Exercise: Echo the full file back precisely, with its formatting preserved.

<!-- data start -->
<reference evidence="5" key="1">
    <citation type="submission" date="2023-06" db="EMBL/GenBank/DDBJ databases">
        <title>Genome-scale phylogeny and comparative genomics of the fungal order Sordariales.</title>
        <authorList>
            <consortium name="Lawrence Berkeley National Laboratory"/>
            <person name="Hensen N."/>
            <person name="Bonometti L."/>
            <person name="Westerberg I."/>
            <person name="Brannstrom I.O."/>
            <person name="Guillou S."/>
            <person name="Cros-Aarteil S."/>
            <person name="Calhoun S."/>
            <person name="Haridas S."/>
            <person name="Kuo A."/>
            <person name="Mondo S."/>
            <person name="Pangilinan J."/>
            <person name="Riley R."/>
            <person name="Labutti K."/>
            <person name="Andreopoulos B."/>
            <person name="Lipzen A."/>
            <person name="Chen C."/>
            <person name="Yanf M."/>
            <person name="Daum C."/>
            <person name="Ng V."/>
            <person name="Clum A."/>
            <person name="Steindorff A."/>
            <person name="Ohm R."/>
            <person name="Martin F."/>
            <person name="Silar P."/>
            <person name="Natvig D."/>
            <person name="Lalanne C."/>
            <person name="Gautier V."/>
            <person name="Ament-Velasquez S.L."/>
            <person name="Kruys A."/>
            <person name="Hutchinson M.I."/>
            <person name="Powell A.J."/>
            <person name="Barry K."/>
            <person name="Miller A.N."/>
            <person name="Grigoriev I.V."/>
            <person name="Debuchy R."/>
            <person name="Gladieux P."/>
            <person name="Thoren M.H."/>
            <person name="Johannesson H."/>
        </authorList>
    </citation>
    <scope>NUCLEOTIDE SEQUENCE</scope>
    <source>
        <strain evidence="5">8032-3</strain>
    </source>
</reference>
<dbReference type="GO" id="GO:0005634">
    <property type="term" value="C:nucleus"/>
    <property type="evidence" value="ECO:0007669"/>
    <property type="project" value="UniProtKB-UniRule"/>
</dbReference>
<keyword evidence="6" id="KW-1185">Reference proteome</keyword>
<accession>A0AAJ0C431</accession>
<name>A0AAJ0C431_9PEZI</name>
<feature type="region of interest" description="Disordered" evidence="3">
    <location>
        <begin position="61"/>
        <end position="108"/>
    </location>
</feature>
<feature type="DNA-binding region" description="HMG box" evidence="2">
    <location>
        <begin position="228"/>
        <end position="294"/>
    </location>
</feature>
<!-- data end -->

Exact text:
<reference evidence="5" key="1">
    <citation type="submission" date="2023-06" db="EMBL/GenBank/DDBJ databases">
        <title>Genome-scale phylogeny and comparative genomics of the fungal order Sordariales.</title>
        <authorList>
            <consortium name="Lawrence Berkeley National Laboratory"/>
            <person name="Hensen N."/>
            <person name="Bonometti L."/>
            <person name="Westerberg I."/>
            <person name="Brannstrom I.O."/>
            <person name="Guillou S."/>
            <person name="Cros-Aarteil S."/>
            <person name="Calhoun S."/>
            <person name="Haridas S."/>
            <person name="Kuo A."/>
            <person name="Mondo S."/>
            <person name="Pangilinan J."/>
            <person name="Riley R."/>
            <person name="Labutti K."/>
            <person name="Andreopoulos B."/>
            <person name="Lipzen A."/>
            <person name="Chen C."/>
            <person name="Yanf M."/>
            <person name="Daum C."/>
            <person name="Ng V."/>
            <person name="Clum A."/>
            <person name="Steindorff A."/>
            <person name="Ohm R."/>
            <person name="Martin F."/>
            <person name="Silar P."/>
            <person name="Natvig D."/>
            <person name="Lalanne C."/>
            <person name="Gautier V."/>
            <person name="Ament-Velasquez S.L."/>
            <person name="Kruys A."/>
            <person name="Hutchinson M.I."/>
            <person name="Powell A.J."/>
            <person name="Barry K."/>
            <person name="Miller A.N."/>
            <person name="Grigoriev I.V."/>
            <person name="Debuchy R."/>
            <person name="Gladieux P."/>
            <person name="Thoren M.H."/>
            <person name="Johannesson H."/>
        </authorList>
    </citation>
    <scope>NUCLEOTIDE SEQUENCE</scope>
    <source>
        <strain evidence="5">8032-3</strain>
    </source>
</reference>
<dbReference type="GO" id="GO:0005634">
    <property type="term" value="C:nucleus"/>
    <property type="evidence" value="ECO:0007669"/>
    <property type="project" value="UniProtKB-UniRule"/>
</dbReference>
<keyword evidence="6" id="KW-1185">Reference proteome</keyword>
<accession>A0AAJ0C431</accession>
<name>A0AAJ0C431_9PEZI</name>
<feature type="region of interest" description="Disordered" evidence="3">
    <location>
        <begin position="61"/>
        <end position="108"/>
    </location>
</feature>
<feature type="DNA-binding region" description="HMG box" evidence="2">
    <location>
        <begin position="228"/>
        <end position="294"/>
    </location>
</feature>